It has come to our attention this law firm has been paying paralegals and other employees under the table rather than keeping things above board and honest.
Now many employers want you to think it is perfectly acceptable to pay employees under the table, calling them independent contractors, as long as they issue the proper tax forms (presumably a 1099) but fact is: that is almost never the case. Here's what the Internal Revenue Service has to say about under the table contractors:
"Common Law RulesFacts that provide evidence of the degree of control and independence fall into three categories:
Behavioral: Does the company control or have the right to control what the worker does and how the worker does his or her job?
Financial: Are the business aspects of the worker’s job controlled by the payer? (these include things like how worker is paid, whether expenses are reimbursed, who provides tools/supplies, etc.)
Type of Relationship: Are there written contracts or employee type benefits (i.e. pension plan, insurance, vacation pay, etc.)? Will the relationship continue and is the work performed a key aspect of the business?
The keys are to look at the entire relationship, consider the degree or extent of the right to direct and control, and finally, to document each of the factors used in coming up with the determination."
Now let's drill deeper into 1. Behavioral:
The behavioral control factors fall into the categories of:
- Type of instructions given
- Degree of instruction
- Evaluation systems
Types of Instructions GivenAn employee is generally subject to the business’s instructions about when, where, and how to work. All of the following are examples of types of instructions about how to do work.
- When and where to do the work.
- What tools or equipment to use.
- What workers to hire or to assist with the work.
- Where to purchase supplies and services.
- What work must be performed by a specified individual.
- What order or sequence to follow when performing the work.
Degree of InstructionDegree of Instruction means that the more detailed the instructions, the more control the business exercises over the worker. More detailed instructions indicate that the worker is an employee. Less detailed instructions reflects less control, indicating that the worker is more likely an independent contractor.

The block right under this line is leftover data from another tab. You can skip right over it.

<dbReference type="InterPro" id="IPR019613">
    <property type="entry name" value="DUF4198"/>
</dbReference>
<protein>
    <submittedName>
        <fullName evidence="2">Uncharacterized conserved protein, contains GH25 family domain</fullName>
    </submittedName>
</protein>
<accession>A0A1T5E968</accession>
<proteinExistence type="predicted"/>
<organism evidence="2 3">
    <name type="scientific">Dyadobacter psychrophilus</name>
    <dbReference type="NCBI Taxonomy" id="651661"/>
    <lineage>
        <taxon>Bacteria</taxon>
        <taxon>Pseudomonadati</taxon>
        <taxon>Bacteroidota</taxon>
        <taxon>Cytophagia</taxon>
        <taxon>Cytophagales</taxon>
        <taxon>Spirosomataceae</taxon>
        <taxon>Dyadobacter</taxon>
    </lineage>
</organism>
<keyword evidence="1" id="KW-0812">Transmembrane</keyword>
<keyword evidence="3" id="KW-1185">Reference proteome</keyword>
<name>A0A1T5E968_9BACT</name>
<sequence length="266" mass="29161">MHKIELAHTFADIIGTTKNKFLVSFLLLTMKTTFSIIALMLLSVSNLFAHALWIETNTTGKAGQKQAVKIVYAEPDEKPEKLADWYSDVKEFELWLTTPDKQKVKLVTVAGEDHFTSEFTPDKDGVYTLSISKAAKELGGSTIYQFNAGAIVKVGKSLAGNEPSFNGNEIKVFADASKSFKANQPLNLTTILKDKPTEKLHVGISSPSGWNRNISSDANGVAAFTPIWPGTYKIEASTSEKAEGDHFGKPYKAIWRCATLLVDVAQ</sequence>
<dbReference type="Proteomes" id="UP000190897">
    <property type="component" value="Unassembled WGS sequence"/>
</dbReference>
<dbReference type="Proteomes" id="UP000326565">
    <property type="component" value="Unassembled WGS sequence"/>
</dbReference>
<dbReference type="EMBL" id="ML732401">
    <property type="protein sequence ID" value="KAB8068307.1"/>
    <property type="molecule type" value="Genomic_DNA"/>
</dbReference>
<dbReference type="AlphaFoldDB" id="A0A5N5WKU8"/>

Note: The amount of instruction needed varies among different jobs. Even if no instructions are given, sufficient behavioral control may exist if the employer has the right to control how the work results are achieved. A business may lack the knowledge to instruct some highly specialized professionals; in other cases, the task may require little or no instruction. The key consideration is whether the business has retained the right to control the details of a worker's performance or instead has given up that right.
Evaluation SystemIf an evaluation system measures the details of how the work is performed, then these factors would point to an employee.
If the evaluation system measures just the end result, then this can point to either an independent contractor or an employee.
TrainingIf the business provides the worker with training on how to do the job, this indicates that the business wants the job done in a particular way. This is strong evidence that the worker is an employee. Periodic or on-going training about procedures and methods is even stronger evidence of an employer-employee relationship. However, independent contractors ordinarily use their own methods."
Fact is: paying employees under the table is tax fraud, plain and simple. And for a law firm to get caught doing so would mean dire consequences. Now Mr and Ms Elite Lawyer from Irving Park, how much do you want me to tell?
And remember: I've never asked for a single penny for myself or anyone else, no favors, no gifts and no special privileges.
Links to legal definitions:
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